Bauru is a popular Brazilian sandwich. The traditional recipe calls for cheese (usually mozzarella) melted in a bain-marie, slices of roast beef, tomato and pickled cucumber in a French bun with the crumb (the soft inner part) removed.
The Bauru has a fairly well documented history. In 1934, a student at the Faculdade de Direito do Largo de São Francisco, in São Paulo, Casemiro Pinto Neto (known as Bauru for coming from the city of the same name in São Paulo state), entered Ponto Chic, a traditional eatery and student hangout, and asked the cook to prepare a sandwich from his specifications. "Bauru's Sandwich" was an immediate hit, and eventually became the best-selling dish at the place.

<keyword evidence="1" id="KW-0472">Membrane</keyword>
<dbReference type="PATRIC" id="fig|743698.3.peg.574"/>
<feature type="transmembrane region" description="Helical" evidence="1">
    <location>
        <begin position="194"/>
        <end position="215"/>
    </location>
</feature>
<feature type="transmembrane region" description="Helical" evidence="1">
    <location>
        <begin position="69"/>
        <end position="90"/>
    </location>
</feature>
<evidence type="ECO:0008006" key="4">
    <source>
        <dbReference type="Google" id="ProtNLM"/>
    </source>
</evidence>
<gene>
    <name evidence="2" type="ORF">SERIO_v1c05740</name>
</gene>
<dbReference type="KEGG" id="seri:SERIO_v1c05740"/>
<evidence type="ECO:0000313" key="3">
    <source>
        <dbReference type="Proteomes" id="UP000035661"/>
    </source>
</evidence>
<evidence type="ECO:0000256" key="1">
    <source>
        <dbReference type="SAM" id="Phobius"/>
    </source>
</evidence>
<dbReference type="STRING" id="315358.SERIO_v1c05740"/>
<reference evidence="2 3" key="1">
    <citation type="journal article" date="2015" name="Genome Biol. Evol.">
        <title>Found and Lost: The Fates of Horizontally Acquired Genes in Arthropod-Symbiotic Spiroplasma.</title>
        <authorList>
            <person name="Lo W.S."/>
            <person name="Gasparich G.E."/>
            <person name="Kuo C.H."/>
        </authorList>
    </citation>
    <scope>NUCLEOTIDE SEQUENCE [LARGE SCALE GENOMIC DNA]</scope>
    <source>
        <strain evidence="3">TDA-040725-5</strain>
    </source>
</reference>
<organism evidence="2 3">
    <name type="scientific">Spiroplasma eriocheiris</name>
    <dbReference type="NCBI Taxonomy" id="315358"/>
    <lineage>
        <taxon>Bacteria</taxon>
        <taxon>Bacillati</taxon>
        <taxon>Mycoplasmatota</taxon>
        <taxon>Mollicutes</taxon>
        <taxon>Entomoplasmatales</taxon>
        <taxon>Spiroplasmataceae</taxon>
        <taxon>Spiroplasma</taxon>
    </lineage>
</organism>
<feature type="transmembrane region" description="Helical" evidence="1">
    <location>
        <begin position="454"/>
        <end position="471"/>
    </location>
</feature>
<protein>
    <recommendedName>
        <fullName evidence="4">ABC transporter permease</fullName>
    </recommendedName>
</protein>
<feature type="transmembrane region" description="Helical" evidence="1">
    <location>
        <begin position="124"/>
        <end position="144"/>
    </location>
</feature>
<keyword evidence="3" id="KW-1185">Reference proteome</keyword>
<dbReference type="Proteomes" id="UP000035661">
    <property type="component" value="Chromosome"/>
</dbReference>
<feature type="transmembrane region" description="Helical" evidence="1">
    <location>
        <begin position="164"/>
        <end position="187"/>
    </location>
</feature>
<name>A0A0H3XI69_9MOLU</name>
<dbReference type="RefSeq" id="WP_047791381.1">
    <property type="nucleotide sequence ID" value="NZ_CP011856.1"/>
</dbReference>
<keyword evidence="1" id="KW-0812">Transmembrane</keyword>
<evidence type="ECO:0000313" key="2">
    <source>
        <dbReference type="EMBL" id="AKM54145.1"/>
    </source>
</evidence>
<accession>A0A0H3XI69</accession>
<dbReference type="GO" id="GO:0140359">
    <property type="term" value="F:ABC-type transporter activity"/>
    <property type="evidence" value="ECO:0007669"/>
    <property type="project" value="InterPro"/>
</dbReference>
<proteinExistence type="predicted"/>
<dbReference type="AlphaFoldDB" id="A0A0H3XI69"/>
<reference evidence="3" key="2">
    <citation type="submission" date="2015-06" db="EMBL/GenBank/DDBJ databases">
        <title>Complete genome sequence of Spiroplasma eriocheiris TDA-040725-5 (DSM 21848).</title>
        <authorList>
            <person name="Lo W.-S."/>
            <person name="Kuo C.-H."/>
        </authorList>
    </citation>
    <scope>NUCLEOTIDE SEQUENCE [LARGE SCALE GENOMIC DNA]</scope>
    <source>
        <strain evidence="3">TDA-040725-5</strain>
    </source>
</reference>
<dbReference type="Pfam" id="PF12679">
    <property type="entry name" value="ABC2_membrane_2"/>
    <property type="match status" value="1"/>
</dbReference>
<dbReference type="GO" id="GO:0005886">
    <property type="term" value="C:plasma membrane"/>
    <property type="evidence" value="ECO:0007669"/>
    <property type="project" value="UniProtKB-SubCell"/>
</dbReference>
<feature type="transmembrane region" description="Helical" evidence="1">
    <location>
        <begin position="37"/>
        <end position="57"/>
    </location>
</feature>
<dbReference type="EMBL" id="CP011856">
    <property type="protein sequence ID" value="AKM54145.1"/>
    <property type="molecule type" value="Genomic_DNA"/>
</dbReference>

Many other eateries, though, offer sandwiches named Bauru with different combinations of ingredients—for instance, using sliced ham instead of roast beef or sliced bread instead of French bread. The city of Bauru eventually named the traditional Bauru as the city's official sandwich, codifying the recipe in a municipal law and instituting an official certification program.